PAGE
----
K-PAX. Science fiction or a mental condition?
It is not difficult to predict the reaction of the average person if you were to declare, ‘I, coming from the planet K-Pax (or some other planet).’ At best, they would probably tap their forehead and suggest the nearest psychiatric ward. The same thing happens to Prot (Kevin Spacey). Stopped by a police patrol at the station, he is immediately taken to a clinic for the mentally ill with suspected drug-induced hallucinations. He claims to have come from a distant planet and refuses to take off his dark glasses, as Earth is too bright for him.
Prot, however, has no intention of resisting. He accepts everything that happens to him with mild calmness. In this way, he comes under the care of a psychiatrist (Jeff Bridges), a routine specialist who, in the clinical parade of cases, has forgotten that he has a family to whom he owes attention. Over time, it turns out that the mysterious Prot has a beneficial influence on the patients in the facility. Thanks to him, they begin to open up, and interestingly, they start to believe that the chance for recovery is a journey to the distant planet K-Pax. Each of them hopes to be the chosen person to fly with Prot. However, the doctor has his own opinion: he believes that a traumatic experience from the past has left such a mark on his patient that he has decided to get rid of his identity. At any cost, he decides to find out what it was.
K-Pax develops very well, and the beginning promises an interesting story. Unfortunately, it gets worse later on. First and foremost, the film lacks logic. It seems that the director wanted to engage the viewer in the game and leave the choice of who Prot really was. However, he did it in such a clumsy way that instead of curiosity, it arouses boredom. Right from the beginning, we are presented with black-and-white evidence of Prot’s extraterrestrial origin: he sees in ultraviolet, can describe in detail an unknown galaxy, and has incredible knowledge of physics and astronomy, which is only available to specialists. Then, the screenwriter bends over backward to convince us that we are dealing with a rural simpleton making a living as a slaughterhouse stunner (the one who stuns cows in the slaughterhouse with a blow to the head), and his great knowledge is justified by the remark of a policeman, “he was an incredibly well-read guy.” To say that this is a stretch is an understatement. What’s worse, the film is supposed to convey a message summarized in one sentence, “I can believe I can be Robert Turner if you believe I can come from the planet K-Pax,” and unfortunately, the film did not avoid being overly sentimental, clichéd, and typically Hollywood-like. As a result, a secondary and inconsistent fairy tale with a moral was created, of which there have been thousands on the screen, where the lost sheep returns home, loneliness ends, what is most important is seen and appreciated, and the great song of love and forgiveness roars with all its might.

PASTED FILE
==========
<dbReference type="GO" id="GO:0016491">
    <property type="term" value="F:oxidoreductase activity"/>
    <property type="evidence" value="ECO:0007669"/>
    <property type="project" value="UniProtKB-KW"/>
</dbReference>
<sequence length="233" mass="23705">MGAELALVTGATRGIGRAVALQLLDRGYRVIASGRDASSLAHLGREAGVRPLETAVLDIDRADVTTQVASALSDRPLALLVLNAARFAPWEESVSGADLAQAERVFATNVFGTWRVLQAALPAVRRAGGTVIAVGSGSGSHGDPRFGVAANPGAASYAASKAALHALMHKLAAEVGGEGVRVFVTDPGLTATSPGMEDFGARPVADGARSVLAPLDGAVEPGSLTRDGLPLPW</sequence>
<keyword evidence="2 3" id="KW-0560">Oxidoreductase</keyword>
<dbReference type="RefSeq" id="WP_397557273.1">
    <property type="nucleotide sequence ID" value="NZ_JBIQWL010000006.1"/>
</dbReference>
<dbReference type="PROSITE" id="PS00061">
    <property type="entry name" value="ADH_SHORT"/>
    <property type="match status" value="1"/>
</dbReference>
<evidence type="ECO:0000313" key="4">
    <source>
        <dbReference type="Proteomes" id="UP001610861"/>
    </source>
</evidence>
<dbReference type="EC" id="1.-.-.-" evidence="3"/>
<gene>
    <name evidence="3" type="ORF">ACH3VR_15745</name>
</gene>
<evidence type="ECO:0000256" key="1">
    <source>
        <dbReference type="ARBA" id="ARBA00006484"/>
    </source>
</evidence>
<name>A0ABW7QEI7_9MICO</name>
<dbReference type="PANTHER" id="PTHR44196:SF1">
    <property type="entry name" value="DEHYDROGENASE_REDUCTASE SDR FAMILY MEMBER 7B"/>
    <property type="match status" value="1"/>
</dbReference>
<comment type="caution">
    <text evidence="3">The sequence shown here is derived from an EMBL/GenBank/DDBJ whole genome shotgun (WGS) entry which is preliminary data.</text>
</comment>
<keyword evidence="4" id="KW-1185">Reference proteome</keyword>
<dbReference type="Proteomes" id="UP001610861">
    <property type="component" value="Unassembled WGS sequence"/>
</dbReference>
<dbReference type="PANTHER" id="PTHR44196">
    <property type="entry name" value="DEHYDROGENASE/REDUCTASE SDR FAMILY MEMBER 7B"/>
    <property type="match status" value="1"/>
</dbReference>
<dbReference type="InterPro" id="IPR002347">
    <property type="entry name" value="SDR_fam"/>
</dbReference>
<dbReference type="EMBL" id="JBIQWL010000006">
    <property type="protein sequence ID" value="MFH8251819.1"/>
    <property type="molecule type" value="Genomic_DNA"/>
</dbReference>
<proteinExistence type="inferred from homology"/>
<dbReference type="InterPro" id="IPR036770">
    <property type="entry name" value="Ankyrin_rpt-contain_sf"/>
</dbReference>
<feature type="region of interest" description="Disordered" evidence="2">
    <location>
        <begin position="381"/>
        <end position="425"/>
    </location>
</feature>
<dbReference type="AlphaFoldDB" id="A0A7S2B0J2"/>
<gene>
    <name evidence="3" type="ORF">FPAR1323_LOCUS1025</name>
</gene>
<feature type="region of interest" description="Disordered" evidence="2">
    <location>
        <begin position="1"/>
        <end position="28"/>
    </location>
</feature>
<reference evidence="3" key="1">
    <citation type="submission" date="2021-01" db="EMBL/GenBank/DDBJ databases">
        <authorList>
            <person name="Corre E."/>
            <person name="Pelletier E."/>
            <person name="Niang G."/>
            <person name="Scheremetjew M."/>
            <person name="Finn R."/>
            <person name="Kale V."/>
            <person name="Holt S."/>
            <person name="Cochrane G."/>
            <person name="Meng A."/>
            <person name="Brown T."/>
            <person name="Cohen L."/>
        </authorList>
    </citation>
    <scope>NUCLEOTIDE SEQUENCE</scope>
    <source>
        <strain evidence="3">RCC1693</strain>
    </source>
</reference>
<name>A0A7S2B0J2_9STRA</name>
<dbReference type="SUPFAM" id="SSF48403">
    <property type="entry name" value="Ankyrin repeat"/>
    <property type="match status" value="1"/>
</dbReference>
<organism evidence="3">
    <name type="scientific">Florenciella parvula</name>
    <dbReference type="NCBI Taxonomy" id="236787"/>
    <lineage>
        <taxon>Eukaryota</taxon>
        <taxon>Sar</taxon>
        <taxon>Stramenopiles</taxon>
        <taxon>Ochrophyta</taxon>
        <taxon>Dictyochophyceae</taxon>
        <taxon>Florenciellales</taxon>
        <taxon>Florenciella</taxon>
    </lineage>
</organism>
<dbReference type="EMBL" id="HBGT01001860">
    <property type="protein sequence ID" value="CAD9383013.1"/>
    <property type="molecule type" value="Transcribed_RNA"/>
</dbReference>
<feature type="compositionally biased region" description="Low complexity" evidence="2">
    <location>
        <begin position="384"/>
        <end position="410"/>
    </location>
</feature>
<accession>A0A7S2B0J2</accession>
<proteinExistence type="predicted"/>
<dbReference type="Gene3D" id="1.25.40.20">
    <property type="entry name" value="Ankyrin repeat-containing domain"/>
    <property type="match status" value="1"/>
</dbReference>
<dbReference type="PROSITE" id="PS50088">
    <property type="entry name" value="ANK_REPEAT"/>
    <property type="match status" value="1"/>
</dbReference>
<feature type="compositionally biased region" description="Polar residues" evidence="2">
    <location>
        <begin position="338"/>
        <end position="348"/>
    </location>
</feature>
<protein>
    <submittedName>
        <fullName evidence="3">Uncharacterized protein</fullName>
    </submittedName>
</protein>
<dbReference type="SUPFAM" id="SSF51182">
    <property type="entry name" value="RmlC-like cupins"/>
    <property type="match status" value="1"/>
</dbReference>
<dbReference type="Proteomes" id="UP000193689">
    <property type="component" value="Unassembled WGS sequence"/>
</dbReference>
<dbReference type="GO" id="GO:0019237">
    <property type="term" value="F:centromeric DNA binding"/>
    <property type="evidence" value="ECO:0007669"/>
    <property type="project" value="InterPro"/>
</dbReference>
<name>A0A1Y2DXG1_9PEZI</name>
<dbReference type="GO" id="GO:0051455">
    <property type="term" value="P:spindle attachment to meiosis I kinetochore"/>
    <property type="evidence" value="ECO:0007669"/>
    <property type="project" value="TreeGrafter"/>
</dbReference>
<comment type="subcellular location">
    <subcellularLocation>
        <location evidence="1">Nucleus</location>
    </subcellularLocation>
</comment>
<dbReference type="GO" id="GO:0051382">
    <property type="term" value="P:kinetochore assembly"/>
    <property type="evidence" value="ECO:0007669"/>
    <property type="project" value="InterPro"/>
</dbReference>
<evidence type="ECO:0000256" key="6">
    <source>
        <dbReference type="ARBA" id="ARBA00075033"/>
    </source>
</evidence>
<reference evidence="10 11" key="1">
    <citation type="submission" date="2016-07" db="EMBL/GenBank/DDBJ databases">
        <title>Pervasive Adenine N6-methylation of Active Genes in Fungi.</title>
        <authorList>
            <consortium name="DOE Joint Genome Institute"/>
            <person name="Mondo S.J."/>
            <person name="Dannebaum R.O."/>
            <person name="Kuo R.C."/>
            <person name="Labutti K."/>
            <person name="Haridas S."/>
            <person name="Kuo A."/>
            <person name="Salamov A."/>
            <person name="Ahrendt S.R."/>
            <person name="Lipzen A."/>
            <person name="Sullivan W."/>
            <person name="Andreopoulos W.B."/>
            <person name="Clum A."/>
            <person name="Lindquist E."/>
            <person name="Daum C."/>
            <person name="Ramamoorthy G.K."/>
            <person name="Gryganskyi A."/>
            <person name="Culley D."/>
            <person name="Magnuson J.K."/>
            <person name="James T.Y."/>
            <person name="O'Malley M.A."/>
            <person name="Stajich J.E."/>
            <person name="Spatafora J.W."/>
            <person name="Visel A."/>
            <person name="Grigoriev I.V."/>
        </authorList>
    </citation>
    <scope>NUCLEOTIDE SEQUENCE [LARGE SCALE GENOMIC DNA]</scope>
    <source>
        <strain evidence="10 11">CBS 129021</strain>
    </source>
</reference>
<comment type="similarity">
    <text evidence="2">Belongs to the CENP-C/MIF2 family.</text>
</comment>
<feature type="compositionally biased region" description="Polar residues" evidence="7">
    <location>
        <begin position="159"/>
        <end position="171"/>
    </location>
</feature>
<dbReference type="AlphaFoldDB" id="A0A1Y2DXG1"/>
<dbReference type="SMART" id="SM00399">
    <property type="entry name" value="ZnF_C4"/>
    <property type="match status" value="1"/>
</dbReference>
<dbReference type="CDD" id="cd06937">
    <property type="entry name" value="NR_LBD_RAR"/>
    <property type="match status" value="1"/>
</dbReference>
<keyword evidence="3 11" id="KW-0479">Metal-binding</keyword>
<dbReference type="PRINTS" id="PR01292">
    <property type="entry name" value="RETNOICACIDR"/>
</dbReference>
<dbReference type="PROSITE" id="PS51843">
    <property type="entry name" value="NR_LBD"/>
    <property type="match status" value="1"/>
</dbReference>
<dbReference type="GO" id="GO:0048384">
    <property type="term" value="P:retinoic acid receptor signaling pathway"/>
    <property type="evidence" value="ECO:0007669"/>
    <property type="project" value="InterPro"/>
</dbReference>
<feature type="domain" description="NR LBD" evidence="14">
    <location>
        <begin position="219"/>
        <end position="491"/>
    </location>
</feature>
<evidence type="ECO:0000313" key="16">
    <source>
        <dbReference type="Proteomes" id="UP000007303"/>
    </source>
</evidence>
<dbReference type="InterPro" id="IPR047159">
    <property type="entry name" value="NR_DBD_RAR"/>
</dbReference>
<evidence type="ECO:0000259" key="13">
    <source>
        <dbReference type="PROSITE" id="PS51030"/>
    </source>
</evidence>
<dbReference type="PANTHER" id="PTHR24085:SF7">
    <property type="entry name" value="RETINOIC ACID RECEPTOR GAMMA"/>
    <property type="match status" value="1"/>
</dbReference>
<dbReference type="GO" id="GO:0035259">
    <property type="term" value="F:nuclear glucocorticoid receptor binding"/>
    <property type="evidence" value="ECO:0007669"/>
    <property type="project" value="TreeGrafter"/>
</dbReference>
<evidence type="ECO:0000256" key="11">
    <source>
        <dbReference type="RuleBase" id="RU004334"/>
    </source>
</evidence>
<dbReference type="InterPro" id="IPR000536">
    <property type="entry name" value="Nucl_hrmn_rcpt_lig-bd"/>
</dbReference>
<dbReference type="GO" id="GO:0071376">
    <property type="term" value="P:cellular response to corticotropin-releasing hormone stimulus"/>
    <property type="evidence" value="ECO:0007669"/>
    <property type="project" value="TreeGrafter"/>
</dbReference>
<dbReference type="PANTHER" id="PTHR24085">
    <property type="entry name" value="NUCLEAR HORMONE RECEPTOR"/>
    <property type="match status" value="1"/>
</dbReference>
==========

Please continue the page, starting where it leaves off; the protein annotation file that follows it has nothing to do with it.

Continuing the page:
As for the acting – Spacey, until halfway through K-Pax, is brilliant. Calmly, with absolute certainty of a being(?) who has his reasons, who knows by heart the path he must take, and looks at the human species with curiosity, understanding, and a kind of friendly indulgence. He looks at the psychiatrist with sympathy, knowing full well that, regardless of what he says, he will not be understood as he should; but fundamentally, it doesn’t bother him at all. From the moment the hypnosis treatment motif is introduced, he must reluctantly get rid of his “extraterrestrial” distinctiveness and fall into heart-grabbing, but unfortunately, theatricality. The script, with all its predictability, clearly constrained Spacey’s possibilities. He could have made a true gem out of this role, but unfortunately, he wasn’t given the chance because, frankly, what he had to deal with was too foolish for a true acting performance. Bridges, on the other hand, did not even achieve what Spacey did. His character is as flat as a pancake and as salty as the Dead Sea, and looking at him, it’s hard to forget that this has already happened: work over family, long-standing conflict with a long-unseen son (incidentally, it is not known for what reason: it seems that the father simply forgot that he had a son), and finally, a great conversion. Excessive sweetness makes the head spin, and again, there is regret that in real life, it’s not that simple.
The depiction of K-Pax as an oasis of happiness at a higher level of civilization is strangely inconsistent. There is no family in our understanding of the word, no obligations or relationships. At the beginning of the film, they convince us that such an arrangement is good, then they try to praise the family by creating an image of a man who suffered because he lost it and therefore creates a utopia of a world without obligations… yet another element that deprives the film of logic and coherence. You can watch it with a wink, treating it as pure entertainment. It rather bored me.